Big Tech’s COVID Conflict of Interest

Dear Editor,

Big Tech trades in bits and bytes of information.  This includes digitized words, audio, images, ideas, and other experiences.  Society has slowly transitioned from the physical to the digital world.

YouTube, Facebook, Google, and Amazon compete against each other.  They also compete with traditional physical interactions.  Tech cannot monetize traditional interactions.  Competition includes parks, conventions, tourism, and picnics.  The more we live in the physical world, the less we live in the digital world and vice versa.

COVID 19 is a respiratory disease.  Biology has known that respiratory illnesses spread less effectively outdoors.  Outdoor activities are much safer than those indoors.  Science also knew that after recovery, subsequent infections are less dangerous.  The body fights subsequent infections more efficiently.  Despite this previous knowledge, the most unlikely fearful possibilities were amplified.  Challenging the unlikely fears was silenced to “protect lives.”  Providers and scientists challenging this fear, who attempted to provide context and suggest alternatives, were digitally silenced.  Evidence and reason challenging extreme policies were de-platformed and/or search algorithms de-prioritized.  Even after COVID was experimentally proven to follow previous patterns, evidence was silenced.  Big tech manipulated information exchange, which they had an enlarging percentage, to reduce competition from physical space.  As a result, we were locked-in months longer than rationally required.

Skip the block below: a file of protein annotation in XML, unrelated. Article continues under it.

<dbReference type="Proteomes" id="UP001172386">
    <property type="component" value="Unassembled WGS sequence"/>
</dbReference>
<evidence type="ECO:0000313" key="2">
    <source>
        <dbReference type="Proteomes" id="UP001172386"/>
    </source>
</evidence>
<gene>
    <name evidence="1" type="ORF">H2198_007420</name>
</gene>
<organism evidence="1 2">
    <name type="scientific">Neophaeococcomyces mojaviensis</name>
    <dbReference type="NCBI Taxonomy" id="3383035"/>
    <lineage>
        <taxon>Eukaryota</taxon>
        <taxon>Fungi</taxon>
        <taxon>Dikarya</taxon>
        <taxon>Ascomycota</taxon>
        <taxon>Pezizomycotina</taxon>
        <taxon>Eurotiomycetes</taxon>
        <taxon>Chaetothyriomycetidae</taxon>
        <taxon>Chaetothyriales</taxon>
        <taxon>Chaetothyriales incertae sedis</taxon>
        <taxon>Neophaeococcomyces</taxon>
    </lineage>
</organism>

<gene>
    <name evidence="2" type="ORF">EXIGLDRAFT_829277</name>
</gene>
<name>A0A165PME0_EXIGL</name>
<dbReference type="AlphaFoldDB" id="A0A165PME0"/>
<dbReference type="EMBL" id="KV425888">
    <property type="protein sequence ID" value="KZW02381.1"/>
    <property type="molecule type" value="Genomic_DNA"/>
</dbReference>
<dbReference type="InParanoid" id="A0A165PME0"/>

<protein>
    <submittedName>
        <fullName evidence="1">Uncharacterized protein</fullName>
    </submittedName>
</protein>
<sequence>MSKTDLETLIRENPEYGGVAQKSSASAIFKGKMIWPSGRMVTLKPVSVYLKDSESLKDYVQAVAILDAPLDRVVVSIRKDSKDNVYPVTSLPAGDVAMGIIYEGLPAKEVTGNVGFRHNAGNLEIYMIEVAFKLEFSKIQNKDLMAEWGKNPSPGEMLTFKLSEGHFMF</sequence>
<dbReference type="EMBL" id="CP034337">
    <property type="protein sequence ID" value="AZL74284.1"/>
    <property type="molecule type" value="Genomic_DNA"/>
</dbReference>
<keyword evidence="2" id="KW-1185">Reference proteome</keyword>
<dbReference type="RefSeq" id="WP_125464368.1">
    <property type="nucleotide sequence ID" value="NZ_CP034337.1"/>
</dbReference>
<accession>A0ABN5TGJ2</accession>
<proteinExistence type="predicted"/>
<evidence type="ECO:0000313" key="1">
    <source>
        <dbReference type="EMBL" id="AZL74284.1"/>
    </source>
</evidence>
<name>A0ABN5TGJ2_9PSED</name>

The longer we were afraid to leave our homes, the more Big Tech could monetize interaction.  We were no longer allowed to exchange ideas or debate in the barber shop, kid’s sporting events, conventions, family reunions, or water coolers.  We were encouraged to become more dependent on internet “solutions.”  This conflict of interest likely shaped big tech’s efforts to place a finger on the balance in favor of isolation.  They longer we remained isolated the more profit tech made.

When we began to challenge extreme lock down policies, Big Tech actively gave preference to divisive ideologies.  All of us, African American, Asian American, Caucasian, Native American, wealthy and/or un-wealthy were isolated in conflict of basic human needs.  Lockdown supporters were encouraged to view challenge as “white privilege.”  We were persuaded to channel anxiety from social isolation into fear and hate of each other.  Encouraging divisiveness neutralized challenges to isolative policies.

Big Tech manipulated information exchange, their product, to encourage social isolation which directly increased their personal market and market share.  By promoting socially divisive ideology, tech companies reduced the ability of competition to mount a defense.

Alan Burke